These costumes go with the Martian bridge set. We told our new story Dual Edge today. This mission teaches about Native American wars of the 1800s. Here are two of the mysterious Gaians, dressed in special environment suits so they can survive in Discovery's atmosphere. The Gaians are our analogue of Native Americans, people who are forced to leave their land because of pressures outside of their control.

Alex DeBirk's classroom at American Heritage converted to a Mars Base for their new mission Dual Edge. The desks you see are from the old Starship Voyager's bridge at Central School 


Utah Valley's Space EdVenture Centers are gearing up for the summer space camp season.  The Christa McAuliffe Space Center has several new missions in the final stages of development with two test flight coming this week - one for the Odyssey's new mission and one for the Galileo.  The Space Place at Renaissance Academy is nearly ready with its new 5 hour mission as well.  Camp registrations are well under way. It should be a fun, busy summer.

Mad Dog Spotted by Mr. Williamson Near Lone Peak High School

I spotted Mad Dog's Minivan near Lone Peak High School two 
weeks ago and took a picture at the traffic light

Reports have emerged that the infamous leader of the Orion Space Pirates, Mad Dog, was recently spotted near Lone Peak High School in Utah. Mad Dog, a notorious wanted fugitive across the galaxy, has been on the run for years, evading the Federation security services at every turn.

It seems that Mad Dog had retired from a life of crime and settled on Earth in hopes of avoiding detection. However, his ego may have gotten the best of him, as he was spotted driving a mini van with license plates that gave him away.

It's not often that a notorious space pirate chooses to settle on Earth, let alone in Utah, but it seems that Mad Dog was hoping to fly under the radar and start a new life. However, his past caught up with him, and his presence in the area has caused quite a stir.

Local authorities are reportedly working with the Federation security services to apprehend Mad Dog and bring him to justice. It's unclear what his plans were for the future or how long he had been in Utah before being spotted, but one thing is for certain – his days of anonymity are over.

The sighting of Mad Dog near Lone Peak High School has left many residents of the area feeling uneasy, especially given his violent past. However, it is reassuring to know that the authorities are on the case and working to ensure the safety of the community.

It remains to be seen what will become of Mad Dog, but for now, residents of the area are advised to be vigilant and report any suspicious activity to the authorities. The hunt for this notorious space pirate is far from over, and it's likely that we'll be hearing more about him in the days and weeks to come.

Renaissance Academy Young Astronauts Missing in Nebula Hundreds of Light Years Away

One of the few pictures received from Command

The space community is holding its breath as news emerges of a missing 5th Grade Young Astronaut squadron from Renaissance Space Academy. The squadron has been missing for the last few months, several hundred light years from Earth, and the search for them is ongoing.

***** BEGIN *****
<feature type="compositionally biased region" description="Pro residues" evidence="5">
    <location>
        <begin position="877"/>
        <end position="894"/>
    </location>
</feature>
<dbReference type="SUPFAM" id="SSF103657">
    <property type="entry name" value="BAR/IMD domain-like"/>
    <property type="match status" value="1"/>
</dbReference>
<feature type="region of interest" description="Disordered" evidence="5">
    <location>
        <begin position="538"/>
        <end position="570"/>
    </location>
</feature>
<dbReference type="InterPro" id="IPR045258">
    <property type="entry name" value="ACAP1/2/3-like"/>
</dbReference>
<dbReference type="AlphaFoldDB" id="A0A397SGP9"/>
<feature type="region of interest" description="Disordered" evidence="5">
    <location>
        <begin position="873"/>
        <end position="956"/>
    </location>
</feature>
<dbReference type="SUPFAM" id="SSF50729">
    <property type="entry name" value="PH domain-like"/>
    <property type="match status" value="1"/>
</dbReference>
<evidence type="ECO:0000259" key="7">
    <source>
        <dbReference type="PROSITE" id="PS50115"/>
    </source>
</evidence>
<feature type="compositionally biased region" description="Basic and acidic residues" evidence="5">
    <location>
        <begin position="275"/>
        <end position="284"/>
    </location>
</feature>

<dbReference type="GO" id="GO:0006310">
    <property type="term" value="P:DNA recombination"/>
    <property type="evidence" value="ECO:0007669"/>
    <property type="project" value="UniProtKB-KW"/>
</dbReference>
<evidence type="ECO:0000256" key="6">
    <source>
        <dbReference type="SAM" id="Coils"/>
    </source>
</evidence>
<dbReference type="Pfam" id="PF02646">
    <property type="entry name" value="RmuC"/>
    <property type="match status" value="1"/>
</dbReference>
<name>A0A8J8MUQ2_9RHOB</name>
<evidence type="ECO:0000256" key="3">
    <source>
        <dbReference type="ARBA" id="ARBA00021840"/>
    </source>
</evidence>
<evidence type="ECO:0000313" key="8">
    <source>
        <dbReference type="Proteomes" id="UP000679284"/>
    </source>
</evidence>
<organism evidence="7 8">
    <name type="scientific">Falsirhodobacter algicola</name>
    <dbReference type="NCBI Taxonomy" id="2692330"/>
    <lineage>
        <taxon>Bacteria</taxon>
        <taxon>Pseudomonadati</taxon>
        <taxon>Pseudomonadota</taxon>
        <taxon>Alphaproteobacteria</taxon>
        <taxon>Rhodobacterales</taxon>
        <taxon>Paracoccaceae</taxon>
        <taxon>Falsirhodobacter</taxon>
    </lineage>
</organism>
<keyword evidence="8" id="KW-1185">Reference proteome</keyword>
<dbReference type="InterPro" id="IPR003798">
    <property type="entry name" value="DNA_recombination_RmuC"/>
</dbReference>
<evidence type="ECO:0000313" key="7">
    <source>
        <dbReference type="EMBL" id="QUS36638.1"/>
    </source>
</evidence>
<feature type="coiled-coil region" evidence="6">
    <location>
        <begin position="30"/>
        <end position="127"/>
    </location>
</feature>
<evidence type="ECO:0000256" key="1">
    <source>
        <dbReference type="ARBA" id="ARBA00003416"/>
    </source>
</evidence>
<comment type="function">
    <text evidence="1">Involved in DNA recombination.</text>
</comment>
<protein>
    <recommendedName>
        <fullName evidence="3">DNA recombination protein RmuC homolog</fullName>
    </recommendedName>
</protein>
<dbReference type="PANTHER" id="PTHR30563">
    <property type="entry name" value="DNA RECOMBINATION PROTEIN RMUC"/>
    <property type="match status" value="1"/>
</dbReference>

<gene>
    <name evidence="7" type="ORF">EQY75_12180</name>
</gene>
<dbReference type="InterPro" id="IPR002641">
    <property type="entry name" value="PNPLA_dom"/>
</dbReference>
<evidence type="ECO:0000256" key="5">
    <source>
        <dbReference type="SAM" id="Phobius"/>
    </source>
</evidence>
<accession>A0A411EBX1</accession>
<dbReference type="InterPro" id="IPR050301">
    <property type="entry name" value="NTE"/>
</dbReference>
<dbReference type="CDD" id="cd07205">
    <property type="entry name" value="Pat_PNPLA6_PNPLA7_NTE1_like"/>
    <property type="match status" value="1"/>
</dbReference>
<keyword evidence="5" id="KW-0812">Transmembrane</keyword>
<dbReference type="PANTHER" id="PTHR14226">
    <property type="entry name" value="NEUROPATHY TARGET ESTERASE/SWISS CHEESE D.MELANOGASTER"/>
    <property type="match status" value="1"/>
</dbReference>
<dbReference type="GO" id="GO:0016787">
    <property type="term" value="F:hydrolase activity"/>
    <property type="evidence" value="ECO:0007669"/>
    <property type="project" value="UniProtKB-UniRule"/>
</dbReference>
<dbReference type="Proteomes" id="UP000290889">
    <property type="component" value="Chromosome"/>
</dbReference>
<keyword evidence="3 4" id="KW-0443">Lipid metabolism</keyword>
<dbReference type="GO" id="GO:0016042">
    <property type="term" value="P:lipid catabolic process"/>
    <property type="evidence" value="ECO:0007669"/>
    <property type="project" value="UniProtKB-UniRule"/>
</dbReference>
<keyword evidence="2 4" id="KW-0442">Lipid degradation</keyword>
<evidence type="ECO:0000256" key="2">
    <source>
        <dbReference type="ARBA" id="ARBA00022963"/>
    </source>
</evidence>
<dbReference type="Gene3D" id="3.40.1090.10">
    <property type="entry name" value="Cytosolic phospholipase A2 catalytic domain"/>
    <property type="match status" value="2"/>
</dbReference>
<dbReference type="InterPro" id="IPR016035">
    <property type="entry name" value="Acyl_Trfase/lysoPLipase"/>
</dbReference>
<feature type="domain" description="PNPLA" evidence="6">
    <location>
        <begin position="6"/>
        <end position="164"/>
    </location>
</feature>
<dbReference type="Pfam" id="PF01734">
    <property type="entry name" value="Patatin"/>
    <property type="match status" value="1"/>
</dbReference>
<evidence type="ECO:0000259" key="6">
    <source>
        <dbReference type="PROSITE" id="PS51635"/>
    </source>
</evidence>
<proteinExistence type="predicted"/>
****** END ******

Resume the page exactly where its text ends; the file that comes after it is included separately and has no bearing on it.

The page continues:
The only clue we have to their whereabouts are a few pictures transmitted by the ship's computer to Terran Space Command before their starship Voyager went dark. The images show the crew at work on the ship's bridge apparently working a plan to place the ship into the nebula - the reason is unknown.

                                  The photos show the ship at Red Alert

Adding to the mystery, the Starship Montgomery, which was in the region charting new star formation, has also gone missing. This has left the space community reeling and searching for answers.

Experts are working tirelessly to decipher the few images sent from Voyager's computer in the hopes of finding any clues that could lead to the discovery of the missing squadron. The search for the squadron has become a top priority for Terran Space Command, and resources have been mobilized from across the galaxy to aid in the search and rescue efforts.

                         The Voyager's Captain saw something in the cloud

The Renaissance Academy community is understandably concerned for the well-being of their young astronauts, and the missing squadron has left a void in the hearts of many. The school's 200 other Young Astronauts and Voyagers are rallying around the families and friends of the missing cadets, offering support and assistance in any way they can.

We think this is a photo of the communication's officer trying to call for assistance

As the search for the missing squadron continues, the space community is reminded of the inherent dangers of space travel and the importance of safety protocols and procedures. The situation is a sobering reminder that space travel, while exciting and full of possibilities, can also be dangerous and unpredictable.

The last photo. Why was this operation's officer hiding as he decoding a message. What danger was the ship in?

The search for the missing 5th Grade Young Astronaut squadron from Renaissance Academy and the Starship Montgomery is ongoing, and updates will be provided as more information becomes available. The thoughts and prayers of the space community are with the missing astronauts and their families during this difficult time.

Imaginarium Theater